How to survive and compete: the impact of information asymmetry on productivity
Man Jin (),
Huiting Tian and
Subal Kumbhakar ()
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Man Jin: Oakland University
Huiting Tian: State University of New York at Binghamton
Journal of Productivity Analysis, 2020, vol. 53, issue 1, No 9, 107-123
Abstract This paper studies the impact of information asymmetry on productivity through the foreign direct investment (FDI) channel. Higher information asymmetry (lower transparency) could increase the information cost for investors to distinguish between good and bad investments and thus impede investment, particularly, FDI in which investors are “information disadvantageous of alien”. FDI is an important determinant of productivity growth. Naturally, we connect the two key economic variables and study the influence of information asymmetry on productivity through the channel of FDI. We use data from China’s publicly listed manufacturing firms. Based on a market micro-structure model, we estimate the unobserved information asymmetry using the probability of informed trading (PIN). We estimate the unobserved firm-level productivity using the proxy variable method, assuming that the evolution of productivity is not exogenous but can be shifted by FDI. We find that information asymmetry affects the productivity of domestic firms both positively and negatively, depending on firms’ technology-intensity. When domestic firms are technology-intensive, they can benefit from the knowledge spillovers of FDI. In that case, we find lower information asymmetry, associated with more FDI, results in higher productivity. When domestic firms are non-technology-intensive, they can be hurt by the foreign competition. In this case, we find that lower information asymmetry results in lower productivity.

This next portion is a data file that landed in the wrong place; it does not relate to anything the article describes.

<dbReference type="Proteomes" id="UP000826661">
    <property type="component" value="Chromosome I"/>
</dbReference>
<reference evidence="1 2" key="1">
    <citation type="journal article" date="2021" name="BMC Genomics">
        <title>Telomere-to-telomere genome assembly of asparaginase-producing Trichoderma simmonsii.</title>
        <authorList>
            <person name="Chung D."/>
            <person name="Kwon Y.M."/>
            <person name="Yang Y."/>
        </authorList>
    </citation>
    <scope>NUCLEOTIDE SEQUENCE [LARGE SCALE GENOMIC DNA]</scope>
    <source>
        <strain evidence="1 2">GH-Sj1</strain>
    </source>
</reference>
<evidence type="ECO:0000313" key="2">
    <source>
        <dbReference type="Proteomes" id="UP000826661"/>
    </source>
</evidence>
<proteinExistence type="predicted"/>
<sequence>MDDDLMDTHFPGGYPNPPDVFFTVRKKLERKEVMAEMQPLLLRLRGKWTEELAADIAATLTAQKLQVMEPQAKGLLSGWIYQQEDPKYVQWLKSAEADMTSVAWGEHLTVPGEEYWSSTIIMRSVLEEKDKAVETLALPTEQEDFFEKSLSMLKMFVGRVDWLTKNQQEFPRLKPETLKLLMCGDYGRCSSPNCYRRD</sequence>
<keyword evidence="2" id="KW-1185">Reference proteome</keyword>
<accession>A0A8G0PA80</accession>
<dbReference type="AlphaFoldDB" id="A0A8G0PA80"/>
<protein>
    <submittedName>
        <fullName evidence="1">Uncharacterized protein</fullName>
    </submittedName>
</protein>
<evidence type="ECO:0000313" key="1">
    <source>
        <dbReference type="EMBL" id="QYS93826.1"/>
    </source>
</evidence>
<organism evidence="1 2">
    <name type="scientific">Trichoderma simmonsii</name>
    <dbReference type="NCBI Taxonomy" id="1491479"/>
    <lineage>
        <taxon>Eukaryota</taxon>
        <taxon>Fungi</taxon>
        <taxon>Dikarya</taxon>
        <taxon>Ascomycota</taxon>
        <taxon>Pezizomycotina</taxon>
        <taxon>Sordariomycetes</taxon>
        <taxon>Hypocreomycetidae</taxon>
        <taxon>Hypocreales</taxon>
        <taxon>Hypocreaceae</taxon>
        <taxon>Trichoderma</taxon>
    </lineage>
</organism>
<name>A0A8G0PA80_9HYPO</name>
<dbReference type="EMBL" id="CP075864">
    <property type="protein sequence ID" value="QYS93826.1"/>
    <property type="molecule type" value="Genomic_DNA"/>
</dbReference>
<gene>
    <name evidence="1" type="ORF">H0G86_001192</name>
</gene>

Keywords: Productivity; Information asymmetry; Foreign direct investment; Spillover (search for similar items in EconPapers)
JEL-codes: D24 G14 O14 F32 (search for similar items in EconPapers)
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